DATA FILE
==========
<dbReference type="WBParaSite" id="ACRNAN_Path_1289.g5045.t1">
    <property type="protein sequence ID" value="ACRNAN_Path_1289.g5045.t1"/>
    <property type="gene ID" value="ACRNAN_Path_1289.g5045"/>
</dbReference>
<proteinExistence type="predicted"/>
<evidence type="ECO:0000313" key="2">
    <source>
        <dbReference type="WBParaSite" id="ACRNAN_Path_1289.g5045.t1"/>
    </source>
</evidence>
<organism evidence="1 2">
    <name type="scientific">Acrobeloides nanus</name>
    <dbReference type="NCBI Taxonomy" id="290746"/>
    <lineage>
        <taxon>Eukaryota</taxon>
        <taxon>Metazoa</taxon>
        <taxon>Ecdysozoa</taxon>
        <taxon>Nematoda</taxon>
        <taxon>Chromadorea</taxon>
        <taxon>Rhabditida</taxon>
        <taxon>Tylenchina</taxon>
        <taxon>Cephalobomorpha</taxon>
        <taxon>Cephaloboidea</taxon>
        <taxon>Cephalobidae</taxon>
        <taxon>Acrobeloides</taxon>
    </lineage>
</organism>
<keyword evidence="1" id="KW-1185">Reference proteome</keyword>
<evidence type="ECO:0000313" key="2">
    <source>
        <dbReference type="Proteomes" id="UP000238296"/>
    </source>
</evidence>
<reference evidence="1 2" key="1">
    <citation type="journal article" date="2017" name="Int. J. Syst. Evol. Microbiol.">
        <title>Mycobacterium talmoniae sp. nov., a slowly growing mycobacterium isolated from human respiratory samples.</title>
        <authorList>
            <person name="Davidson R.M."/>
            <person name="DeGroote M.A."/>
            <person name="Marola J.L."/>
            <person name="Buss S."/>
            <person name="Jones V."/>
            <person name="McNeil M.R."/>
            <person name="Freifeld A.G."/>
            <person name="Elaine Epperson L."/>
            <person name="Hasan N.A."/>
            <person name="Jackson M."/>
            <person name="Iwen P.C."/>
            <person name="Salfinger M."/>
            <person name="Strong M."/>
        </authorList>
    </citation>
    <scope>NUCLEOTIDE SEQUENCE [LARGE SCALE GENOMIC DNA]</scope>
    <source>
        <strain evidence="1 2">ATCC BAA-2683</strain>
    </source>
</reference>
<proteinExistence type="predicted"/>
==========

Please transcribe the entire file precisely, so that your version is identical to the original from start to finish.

<dbReference type="WBParaSite" id="ACRNAN_Path_1289.g5045.t1">
    <property type="protein sequence ID" value="ACRNAN_Path_1289.g5045.t1"/>
    <property type="gene ID" value="ACRNAN_Path_1289.g5045"/>
</dbReference>
<proteinExistence type="predicted"/>
<evidence type="ECO:0000313" key="2">
    <source>
        <dbReference type="WBParaSite" id="ACRNAN_Path_1289.g5045.t1"/>
    </source>
</evidence>
<organism evidence="1 2">
    <name type="scientific">Acrobeloides nanus</name>
    <dbReference type="NCBI Taxonomy" id="290746"/>
    <lineage>
        <taxon>Eukaryota</taxon>
        <taxon>Metazoa</taxon>
        <taxon>Ecdysozoa</taxon>
        <taxon>Nematoda</taxon>
        <taxon>Chromadorea</taxon>
        <taxon>Rhabditida</taxon>
        <taxon>Tylenchina</taxon>
        <taxon>Cephalobomorpha</taxon>
        <taxon>Cephaloboidea</taxon>
        <taxon>Cephalobidae</taxon>
        <taxon>Acrobeloides</taxon>
    </lineage>
</organism>
<keyword evidence="1" id="KW-1185">Reference proteome</keyword>
<evidence type="ECO:0000313" key="2">
    <source>
        <dbReference type="Proteomes" id="UP000238296"/>
    </source>
</evidence>
<reference evidence="1 2" key="1">
    <citation type="journal article" date="2017" name="Int. J. Syst. Evol. Microbiol.">
        <title>Mycobacterium talmoniae sp. nov., a slowly growing mycobacterium isolated from human respiratory samples.</title>
        <authorList>
            <person name="Davidson R.M."/>
            <person name="DeGroote M.A."/>
            <person name="Marola J.L."/>
            <person name="Buss S."/>
            <person name="Jones V."/>
            <person name="McNeil M.R."/>
            <person name="Freifeld A.G."/>
            <person name="Elaine Epperson L."/>
            <person name="Hasan N.A."/>
            <person name="Jackson M."/>
            <person name="Iwen P.C."/>
            <person name="Salfinger M."/>
            <person name="Strong M."/>
        </authorList>
    </citation>
    <scope>NUCLEOTIDE SEQUENCE [LARGE SCALE GENOMIC DNA]</scope>
    <source>
        <strain evidence="1 2">ATCC BAA-2683</strain>
    </source>
</reference>
<proteinExistence type="predicted"/>